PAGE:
Israel's right-wing Likud party has no greater enemy than Yasser Arafat. And yet it has just done him a favour.
Palestinian officials have long argued that, no matter what Israel's spokesmen say, the government of Ariel Sharon has no intention of allowing Palestinians to establish a state. Why else, they say, would Israel's armed forces have done so much to destroy the fledgling institutions of statehood during their invasions of Palestinian towns?
Now the Likud, which Mr Sharon founded, has added weight to their case by passing a resolution saying that there should never be a Palestinian state west of the Jordan river.
Palestinians reacted with public outrage to the resolution. It was passed with overwhelming support in the early hours of yesterday (local time) by Likud's central committee in defiance of Mr Sharon himself, who failed to secure a postponement and then – to booing – marched out of the Tel Aviv hall before the count.
The vote was, Mr Arafat announced, "the destruction of the Oslo agreement", as if the accords had not already been ripped to pieces. But the Palestinians also know that it has helped to prove their point. The Likud vote flies in the face of Mr Sharon's own public position, which is to present himself as a peace-maker whose only concern is to secure his nation's security in the face of terrorists. He has several times referred to the possibility of a Palestinian state, although his critics treat this with scepticism and dismiss it as lip-service for the ears of the international community.
The resolution also jars with the policy of the United States, Israel's closest ally. The Bush administration has made the two-state solution the theme song of its efforts to serenade the Middle East towards calm.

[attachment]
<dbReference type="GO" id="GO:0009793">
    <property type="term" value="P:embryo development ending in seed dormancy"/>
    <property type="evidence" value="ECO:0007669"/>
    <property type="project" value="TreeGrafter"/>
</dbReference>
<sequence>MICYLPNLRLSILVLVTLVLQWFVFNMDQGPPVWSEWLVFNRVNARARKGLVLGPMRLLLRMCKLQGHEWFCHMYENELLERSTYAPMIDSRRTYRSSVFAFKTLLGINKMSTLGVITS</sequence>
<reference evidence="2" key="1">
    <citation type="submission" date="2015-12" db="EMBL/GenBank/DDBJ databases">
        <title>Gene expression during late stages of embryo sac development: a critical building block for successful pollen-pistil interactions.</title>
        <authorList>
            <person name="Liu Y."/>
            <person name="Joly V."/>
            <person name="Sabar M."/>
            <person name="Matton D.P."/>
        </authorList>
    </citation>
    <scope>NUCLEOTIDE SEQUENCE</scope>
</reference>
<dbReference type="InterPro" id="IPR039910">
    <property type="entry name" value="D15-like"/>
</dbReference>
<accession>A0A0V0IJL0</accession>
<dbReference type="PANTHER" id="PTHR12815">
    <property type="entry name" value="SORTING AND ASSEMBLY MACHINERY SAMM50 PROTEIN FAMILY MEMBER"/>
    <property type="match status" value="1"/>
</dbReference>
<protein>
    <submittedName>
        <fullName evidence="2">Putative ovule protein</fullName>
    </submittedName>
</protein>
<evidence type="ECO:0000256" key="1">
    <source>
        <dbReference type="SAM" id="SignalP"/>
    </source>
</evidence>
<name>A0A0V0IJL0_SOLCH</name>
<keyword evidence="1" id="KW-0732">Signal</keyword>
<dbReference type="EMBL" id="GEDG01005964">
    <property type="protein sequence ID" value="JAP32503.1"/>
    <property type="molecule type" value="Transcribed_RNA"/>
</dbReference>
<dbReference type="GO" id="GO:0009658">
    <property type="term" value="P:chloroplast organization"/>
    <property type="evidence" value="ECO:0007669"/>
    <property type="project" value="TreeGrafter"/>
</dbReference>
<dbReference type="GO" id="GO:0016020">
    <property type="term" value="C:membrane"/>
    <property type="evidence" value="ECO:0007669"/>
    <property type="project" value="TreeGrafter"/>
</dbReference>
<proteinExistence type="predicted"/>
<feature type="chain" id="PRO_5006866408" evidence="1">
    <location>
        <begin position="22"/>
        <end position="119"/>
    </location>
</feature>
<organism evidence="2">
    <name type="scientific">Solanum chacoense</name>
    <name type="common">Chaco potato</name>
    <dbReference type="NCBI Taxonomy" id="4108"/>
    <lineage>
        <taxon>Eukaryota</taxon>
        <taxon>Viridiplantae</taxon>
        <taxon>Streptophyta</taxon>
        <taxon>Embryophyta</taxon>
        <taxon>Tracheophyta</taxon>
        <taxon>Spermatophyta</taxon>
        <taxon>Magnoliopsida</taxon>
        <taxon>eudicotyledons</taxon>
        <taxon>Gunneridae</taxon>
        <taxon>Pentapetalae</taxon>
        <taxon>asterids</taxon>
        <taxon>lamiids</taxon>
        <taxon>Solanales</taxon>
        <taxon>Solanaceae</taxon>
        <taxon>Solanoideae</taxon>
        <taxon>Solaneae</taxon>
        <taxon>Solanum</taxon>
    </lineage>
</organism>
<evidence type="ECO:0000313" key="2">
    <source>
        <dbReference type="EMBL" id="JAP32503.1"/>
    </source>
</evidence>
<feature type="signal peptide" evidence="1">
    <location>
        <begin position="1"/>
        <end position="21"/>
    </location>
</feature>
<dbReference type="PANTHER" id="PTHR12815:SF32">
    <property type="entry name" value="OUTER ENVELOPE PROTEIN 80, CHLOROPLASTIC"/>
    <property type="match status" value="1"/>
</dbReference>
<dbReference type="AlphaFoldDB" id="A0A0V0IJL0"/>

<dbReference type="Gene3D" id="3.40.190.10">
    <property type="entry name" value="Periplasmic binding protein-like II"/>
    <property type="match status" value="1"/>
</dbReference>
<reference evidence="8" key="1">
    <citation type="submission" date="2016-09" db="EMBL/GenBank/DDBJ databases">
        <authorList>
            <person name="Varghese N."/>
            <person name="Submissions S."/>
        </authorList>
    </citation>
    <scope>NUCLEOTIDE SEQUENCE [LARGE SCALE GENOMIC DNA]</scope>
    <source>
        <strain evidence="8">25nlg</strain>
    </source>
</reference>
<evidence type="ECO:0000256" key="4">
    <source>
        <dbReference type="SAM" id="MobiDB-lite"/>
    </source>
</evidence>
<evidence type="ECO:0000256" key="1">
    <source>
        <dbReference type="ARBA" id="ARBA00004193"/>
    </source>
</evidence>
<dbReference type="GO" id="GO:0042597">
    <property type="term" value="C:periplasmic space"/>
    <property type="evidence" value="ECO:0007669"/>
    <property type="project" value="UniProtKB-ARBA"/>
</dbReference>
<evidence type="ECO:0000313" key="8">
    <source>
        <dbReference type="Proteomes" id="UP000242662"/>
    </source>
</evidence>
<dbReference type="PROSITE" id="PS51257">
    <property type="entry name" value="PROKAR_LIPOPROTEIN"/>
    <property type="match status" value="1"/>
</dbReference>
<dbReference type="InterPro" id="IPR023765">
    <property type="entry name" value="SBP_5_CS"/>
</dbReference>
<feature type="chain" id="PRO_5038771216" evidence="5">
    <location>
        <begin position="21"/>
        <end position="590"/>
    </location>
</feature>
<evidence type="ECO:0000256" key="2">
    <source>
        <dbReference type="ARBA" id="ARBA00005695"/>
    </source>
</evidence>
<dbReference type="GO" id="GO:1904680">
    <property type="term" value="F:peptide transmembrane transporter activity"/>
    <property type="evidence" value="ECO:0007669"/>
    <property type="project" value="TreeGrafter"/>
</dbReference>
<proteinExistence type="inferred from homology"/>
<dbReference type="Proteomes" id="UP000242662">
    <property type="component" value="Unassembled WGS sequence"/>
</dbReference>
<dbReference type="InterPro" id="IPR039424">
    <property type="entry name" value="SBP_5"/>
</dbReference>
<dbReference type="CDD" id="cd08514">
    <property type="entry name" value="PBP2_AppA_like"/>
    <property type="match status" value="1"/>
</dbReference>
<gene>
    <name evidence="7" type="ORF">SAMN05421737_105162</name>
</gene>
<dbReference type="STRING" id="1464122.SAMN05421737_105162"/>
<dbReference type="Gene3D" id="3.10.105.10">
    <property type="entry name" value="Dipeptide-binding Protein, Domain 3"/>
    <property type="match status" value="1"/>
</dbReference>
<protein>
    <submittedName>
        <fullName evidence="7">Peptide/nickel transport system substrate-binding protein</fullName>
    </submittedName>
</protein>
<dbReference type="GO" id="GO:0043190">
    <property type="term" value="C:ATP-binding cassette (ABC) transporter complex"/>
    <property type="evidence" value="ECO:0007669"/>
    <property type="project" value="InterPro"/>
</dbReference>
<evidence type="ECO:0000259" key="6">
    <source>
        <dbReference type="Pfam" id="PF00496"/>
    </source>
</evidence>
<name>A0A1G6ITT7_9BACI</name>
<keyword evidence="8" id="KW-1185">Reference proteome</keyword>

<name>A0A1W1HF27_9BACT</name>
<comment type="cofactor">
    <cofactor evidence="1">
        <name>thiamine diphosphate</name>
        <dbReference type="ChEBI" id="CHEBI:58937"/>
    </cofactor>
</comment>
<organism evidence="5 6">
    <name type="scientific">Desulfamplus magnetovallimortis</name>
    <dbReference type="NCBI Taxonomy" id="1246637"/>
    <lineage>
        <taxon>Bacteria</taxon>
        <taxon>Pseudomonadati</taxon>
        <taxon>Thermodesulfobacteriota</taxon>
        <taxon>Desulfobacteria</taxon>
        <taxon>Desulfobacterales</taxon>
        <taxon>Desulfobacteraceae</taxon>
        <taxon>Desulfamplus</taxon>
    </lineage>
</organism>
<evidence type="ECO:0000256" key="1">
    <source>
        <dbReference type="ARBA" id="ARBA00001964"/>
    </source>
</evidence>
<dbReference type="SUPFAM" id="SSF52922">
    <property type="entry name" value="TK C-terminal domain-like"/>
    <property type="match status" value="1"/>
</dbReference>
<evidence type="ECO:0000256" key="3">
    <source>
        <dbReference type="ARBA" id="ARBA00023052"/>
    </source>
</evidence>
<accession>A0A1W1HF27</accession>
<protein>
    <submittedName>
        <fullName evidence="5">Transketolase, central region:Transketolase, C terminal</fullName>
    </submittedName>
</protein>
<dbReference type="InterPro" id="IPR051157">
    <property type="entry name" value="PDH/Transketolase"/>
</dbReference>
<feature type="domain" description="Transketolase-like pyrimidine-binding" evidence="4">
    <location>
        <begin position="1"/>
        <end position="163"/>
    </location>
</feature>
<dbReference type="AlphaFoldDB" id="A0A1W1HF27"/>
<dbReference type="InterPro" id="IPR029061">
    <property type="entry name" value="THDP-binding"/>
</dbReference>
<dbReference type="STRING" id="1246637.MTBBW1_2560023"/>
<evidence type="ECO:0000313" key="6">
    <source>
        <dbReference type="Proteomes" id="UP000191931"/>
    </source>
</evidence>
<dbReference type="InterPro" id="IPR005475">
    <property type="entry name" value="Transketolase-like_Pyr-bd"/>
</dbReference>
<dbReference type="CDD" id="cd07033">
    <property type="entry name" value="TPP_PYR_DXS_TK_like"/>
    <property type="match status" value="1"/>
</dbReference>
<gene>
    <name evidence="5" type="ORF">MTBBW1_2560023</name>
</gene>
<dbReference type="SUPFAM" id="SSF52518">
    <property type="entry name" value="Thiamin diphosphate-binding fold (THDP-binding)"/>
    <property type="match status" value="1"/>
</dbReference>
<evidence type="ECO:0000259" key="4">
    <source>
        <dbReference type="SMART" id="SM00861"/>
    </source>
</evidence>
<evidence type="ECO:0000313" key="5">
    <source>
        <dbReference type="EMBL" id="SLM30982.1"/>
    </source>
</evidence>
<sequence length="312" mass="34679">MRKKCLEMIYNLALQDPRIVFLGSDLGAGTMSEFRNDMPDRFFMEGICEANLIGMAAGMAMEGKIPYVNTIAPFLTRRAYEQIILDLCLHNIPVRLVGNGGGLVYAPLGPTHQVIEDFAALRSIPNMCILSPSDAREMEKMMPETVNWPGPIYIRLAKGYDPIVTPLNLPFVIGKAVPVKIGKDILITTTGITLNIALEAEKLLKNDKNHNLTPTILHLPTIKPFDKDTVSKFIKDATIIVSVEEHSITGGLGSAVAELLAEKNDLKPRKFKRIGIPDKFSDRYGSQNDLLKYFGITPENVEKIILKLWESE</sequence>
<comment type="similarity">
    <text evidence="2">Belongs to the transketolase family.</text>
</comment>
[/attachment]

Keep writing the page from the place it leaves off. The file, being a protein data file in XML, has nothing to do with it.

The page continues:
Mr Sharon's close associate, the Likud cabinet minister Limor Livnat, spelt out his leader's position after the vote. "The question is how Israel looks to the world. On the international front, Arafat, who in fact is behind inhuman acts of terrorism, will present, verbally, an atmosphere of moderation," she said. "We, who as a nation have worked tirelessly for peace, are putting forth a stance that is liable to put us out of the picture as a basis for all negotiations,"she said.
If opinion surveys are to be believed, the vote also goes against the wishes of the Israelis. More than two thirds continue to tell pollsters they would agree to a Palestinian state as part of a peace deal.
The Likud resolution is not Israeli government policy. It does not bind Mr Sharon to any position. But with an election slated for no later than next year, his rival Benjamin Netanyahu, the driving force behind the vote, has served notice that the battle has begun to unseat him. In the clash of these titans, any suggestion of support for Palestinian statehood will be used as a weapon.Reuse content